mother tongue translation

A Crow Indian lady once told my wife, “If I hear the Bible in English, I don’t have to do anything about it. If I hear it in Crow, I have to do something about it.”

When I hear the Bible in my own dialect of English, I am impacted by it. It grabs my attention more than a Bible translation which does not use English wordings which are part of my mother tongue. When I truly listen to a translation in my mother tongue, I have to do something about it.

Here are some passages my wife and I recently read after breakfast. They made us stop and think. They impacted both of us enough that we had to talk about them.

With the arrival of Jesus, the Messiah, that fateful dilemma is resolved. Those who enter into Christ’s being-here-for-us no longer have to live under a continuous, low-lying black cloud. A new power is in operation. The Spirit of life in Christ, like a strong wind, has magnificently cleared the air, freeing you from a fated lifetime of brutal tyranny at the hands of sin and death.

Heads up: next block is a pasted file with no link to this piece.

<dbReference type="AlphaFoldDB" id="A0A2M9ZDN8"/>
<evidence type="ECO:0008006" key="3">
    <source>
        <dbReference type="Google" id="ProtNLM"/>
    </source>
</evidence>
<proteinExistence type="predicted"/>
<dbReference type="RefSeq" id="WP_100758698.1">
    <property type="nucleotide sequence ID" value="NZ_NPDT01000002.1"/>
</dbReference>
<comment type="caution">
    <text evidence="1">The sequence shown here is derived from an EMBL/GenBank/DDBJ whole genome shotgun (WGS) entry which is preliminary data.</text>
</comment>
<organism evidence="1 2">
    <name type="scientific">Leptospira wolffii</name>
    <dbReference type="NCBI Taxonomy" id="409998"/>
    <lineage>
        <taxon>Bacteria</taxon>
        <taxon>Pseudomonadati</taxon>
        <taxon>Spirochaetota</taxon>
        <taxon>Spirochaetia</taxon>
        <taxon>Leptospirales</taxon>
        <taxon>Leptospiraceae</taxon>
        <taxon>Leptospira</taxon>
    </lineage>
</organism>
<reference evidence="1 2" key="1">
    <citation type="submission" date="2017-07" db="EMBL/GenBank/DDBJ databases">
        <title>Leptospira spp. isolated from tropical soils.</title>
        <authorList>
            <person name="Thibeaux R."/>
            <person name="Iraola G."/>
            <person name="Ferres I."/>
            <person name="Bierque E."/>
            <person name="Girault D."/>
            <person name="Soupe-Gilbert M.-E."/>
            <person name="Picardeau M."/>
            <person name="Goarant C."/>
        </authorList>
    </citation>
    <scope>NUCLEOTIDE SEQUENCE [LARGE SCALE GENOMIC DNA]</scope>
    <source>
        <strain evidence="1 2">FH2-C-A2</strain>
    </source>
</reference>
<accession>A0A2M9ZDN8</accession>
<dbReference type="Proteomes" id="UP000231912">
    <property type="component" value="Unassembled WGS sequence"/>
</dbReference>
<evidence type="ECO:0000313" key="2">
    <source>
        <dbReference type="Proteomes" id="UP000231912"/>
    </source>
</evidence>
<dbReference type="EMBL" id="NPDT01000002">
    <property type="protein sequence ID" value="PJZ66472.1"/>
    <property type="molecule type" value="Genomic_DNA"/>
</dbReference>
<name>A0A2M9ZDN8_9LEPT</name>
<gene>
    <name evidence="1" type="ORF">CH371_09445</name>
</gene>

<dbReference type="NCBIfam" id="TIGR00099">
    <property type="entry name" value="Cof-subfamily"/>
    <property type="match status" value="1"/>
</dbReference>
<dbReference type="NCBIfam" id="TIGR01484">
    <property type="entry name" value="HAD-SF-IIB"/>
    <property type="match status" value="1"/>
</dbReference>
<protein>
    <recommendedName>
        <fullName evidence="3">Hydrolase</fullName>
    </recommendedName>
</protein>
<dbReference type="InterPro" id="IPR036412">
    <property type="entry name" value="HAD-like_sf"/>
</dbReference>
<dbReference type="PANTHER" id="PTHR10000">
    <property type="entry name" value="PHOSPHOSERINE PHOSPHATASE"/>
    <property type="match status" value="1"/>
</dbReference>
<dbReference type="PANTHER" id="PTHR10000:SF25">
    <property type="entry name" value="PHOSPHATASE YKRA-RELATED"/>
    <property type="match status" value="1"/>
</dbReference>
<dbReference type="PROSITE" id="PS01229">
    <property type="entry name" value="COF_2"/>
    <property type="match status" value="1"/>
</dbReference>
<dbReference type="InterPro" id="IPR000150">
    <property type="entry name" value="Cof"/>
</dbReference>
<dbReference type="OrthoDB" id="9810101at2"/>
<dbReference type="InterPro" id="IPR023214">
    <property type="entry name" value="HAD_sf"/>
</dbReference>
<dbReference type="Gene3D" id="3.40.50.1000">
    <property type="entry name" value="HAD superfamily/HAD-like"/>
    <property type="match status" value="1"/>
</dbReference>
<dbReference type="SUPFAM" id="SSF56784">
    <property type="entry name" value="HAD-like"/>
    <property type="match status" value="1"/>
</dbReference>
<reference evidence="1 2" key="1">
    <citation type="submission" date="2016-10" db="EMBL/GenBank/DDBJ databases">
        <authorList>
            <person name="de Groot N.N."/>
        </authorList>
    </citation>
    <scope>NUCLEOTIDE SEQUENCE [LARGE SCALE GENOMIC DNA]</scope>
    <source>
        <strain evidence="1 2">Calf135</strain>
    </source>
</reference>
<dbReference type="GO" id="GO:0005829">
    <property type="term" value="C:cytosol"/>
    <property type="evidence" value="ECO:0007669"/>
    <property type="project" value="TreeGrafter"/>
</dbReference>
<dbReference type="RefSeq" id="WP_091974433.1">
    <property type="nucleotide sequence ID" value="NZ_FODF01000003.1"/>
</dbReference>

God went for the jugular when he sent his own Son. He didn’t deal with the problem as something remote and unimportant. In his Son, Jesus, he personally took on the human condition, entered the disordered mess of struggling humanity in order to set it right once and for all. The law code, weakened as it always was by fractured human nature, could never have done that.

The law always ended up being used as a Band-Aid on sin instead of a deep healing of it. And now what the law code asked for but we couldn’t deliver is accomplished as we, instead of redoubling our own efforts, simply embrace what the Spirit is doing in us.